Few candidates for these jobs are willing to take the chance of going to jail for making a simple accounting mistake.
Visionary business leaders have become number crunchers and spreadsheet analyzers. They are avoiding risks and playing it safe.
And why wouldn't they, with some prosecutors and attorneys general bent on criminalizing honest mistakes and legitimate accounting differences?
Like with legal reform, the Chamber is leading the challenge against overregulation because no individual company can.
We're fighting to preserve the basic right of due process so that businesses don't feel forced to negotiate a settlement when no wrongdoing has been committed.
This effort includes challenging the Department of Justice and the SEC to cease their demands for waivers of the attorney-client privilege—the legal doctrine that protects communications between attorneys and their clients.
It's a little known fact that the U.S. Sentencing Commission last year enacted an amendment that effectively forces companies to waive their attorney-client privilege whenever the government demands it.
Waiver of this sacred privilege discourages openness and honesty between attorneys and their clients, weakens a company's internal compliance programs, and opens up companies to "follow on" litigation by other parties, including civil litigants.
We are suing the SEC for its requirement that 75% of a mutual fund's board of directors, and its chairman, be independent from the fund. In August, a federal court ruled in our favor and ordered the SEC to delay implementation of the mutual fund independence rule.
We're challenging special interest groups—such as trial lawyers, labor unions, public pension funds and rating agencies—that are exploiting concerns about corporate governance to win concessions and advance their interests.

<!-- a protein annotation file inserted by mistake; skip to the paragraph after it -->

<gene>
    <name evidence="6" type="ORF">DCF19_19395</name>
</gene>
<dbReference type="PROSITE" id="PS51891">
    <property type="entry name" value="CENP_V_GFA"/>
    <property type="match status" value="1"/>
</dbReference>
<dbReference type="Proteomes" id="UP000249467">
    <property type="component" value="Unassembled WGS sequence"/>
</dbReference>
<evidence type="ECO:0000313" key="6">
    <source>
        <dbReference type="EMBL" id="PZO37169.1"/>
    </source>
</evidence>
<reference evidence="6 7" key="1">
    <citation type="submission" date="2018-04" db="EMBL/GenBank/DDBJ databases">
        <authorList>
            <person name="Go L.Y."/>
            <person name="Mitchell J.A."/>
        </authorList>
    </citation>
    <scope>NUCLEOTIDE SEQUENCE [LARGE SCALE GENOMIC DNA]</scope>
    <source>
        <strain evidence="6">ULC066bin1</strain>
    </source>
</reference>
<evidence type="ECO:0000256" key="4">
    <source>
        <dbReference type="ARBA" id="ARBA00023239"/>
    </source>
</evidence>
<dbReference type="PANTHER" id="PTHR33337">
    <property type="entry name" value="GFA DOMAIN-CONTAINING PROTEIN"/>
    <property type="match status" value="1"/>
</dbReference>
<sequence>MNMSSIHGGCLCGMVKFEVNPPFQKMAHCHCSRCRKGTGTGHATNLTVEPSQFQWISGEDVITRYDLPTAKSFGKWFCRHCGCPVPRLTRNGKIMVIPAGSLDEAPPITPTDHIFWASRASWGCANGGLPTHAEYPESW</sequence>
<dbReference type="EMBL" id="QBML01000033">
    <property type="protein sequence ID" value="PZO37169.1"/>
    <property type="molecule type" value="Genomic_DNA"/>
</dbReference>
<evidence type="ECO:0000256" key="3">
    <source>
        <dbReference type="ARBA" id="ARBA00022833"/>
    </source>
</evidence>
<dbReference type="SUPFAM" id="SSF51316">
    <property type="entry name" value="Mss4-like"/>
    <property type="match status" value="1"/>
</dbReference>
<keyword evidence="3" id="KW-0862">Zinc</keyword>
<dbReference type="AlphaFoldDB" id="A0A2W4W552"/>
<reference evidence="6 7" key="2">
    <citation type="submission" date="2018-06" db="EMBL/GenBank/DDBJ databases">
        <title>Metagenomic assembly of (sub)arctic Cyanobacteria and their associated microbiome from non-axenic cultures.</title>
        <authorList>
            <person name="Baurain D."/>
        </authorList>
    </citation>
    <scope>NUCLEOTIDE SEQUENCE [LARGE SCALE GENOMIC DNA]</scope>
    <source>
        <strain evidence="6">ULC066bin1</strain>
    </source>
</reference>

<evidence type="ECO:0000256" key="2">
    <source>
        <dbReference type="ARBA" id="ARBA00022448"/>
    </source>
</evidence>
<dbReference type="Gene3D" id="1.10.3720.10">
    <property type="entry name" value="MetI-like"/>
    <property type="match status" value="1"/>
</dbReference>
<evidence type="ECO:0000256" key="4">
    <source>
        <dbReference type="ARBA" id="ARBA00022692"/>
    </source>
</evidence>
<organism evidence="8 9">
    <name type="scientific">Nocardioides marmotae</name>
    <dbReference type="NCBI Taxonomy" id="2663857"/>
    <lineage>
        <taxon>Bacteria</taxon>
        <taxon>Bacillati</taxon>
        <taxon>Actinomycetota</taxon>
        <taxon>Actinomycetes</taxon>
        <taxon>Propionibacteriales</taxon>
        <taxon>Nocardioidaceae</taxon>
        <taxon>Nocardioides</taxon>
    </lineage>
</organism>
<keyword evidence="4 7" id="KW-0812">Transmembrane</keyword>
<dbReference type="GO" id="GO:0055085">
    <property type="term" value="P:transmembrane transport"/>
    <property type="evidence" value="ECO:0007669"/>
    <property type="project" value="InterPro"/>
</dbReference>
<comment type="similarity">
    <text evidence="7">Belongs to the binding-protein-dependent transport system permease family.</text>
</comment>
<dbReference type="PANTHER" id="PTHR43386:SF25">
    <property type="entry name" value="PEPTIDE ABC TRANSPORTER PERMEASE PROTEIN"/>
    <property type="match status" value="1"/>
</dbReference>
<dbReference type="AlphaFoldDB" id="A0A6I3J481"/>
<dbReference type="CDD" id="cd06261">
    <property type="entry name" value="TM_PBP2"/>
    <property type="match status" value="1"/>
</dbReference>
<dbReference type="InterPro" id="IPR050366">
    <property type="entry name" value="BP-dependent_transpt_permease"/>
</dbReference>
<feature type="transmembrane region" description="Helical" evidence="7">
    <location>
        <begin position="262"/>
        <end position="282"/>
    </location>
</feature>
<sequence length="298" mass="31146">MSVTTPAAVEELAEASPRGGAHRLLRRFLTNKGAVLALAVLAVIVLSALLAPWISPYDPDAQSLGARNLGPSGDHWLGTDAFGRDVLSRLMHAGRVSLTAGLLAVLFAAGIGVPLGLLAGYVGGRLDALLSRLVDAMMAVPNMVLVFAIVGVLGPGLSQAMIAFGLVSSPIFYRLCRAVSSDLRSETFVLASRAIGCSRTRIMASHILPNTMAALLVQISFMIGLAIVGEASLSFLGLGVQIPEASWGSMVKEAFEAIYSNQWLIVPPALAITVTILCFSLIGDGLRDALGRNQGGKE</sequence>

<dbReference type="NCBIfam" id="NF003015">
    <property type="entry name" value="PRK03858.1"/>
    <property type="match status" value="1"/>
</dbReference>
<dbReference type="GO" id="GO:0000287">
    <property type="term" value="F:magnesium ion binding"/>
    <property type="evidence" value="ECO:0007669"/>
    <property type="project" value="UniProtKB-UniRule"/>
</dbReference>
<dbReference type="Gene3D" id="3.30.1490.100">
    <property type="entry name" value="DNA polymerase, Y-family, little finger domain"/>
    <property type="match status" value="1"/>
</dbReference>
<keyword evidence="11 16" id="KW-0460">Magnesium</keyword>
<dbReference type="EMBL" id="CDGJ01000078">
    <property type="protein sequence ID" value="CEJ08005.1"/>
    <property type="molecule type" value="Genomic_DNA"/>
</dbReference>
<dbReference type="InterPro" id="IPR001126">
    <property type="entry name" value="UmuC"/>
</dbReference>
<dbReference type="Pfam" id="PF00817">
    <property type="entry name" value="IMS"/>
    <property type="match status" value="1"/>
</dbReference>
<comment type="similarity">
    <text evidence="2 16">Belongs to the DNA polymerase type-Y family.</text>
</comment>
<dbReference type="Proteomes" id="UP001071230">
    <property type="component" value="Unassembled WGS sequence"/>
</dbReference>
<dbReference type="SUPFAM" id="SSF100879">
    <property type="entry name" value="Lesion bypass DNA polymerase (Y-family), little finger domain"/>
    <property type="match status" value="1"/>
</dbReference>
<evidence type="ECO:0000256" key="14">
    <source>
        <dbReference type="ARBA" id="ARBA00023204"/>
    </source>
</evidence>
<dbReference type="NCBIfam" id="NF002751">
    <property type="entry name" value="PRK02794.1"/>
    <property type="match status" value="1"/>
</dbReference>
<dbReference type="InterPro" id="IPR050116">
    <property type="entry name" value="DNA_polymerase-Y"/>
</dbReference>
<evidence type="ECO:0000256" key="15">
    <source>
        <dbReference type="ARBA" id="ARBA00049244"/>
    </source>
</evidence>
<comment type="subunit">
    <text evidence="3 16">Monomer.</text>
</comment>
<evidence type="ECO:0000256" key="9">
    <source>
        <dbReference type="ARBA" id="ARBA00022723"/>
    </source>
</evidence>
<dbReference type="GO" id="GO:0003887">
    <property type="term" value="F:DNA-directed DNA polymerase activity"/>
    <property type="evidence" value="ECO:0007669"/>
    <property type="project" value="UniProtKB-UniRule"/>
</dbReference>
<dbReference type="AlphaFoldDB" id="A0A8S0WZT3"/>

The California Public Employee Retirement System, CalPERS, happens to be one of the biggest offenders.
When the CalPERS board decided to go after Safeway and several other corporations last year for alleged failures in corporate governance, it exposed within its own organization conflicts of interests, political gamesmanship by labor union officials, and hush-hush alliances with trial lawyers.
And finally, we are organizing an independent, high level bipartisan commission to consider the question of how to best regulate our markets in the 21st century.
Our current system of capital market oversight consists of a patchwork of state and federal laws and regulations. The recommendations put forth by our Commission will be meant to ensure that the capital markets remain healthy and vibrant, and not the victim of overregulation.
Throughout this process, we will continue to remind lawmakers, regulators, and law enforcement types that capital can and will go where it is welcome, where it is safe, and where it stands a reasonable chance to earn a return on investment.
It can move out of California - and out of the United States – in a flash. And with it goes innovation and creation.
A third competitiveness issue is the cost and accessibility of health care. Some of the best health care in the world is delivered in the United States, but the cost of providing it is hurting companies and putting coverage out of reach for a growing number of Americans.
The Big Three U.S. automakers provide a compelling example of the impact of rising health care costs on American competitiveness.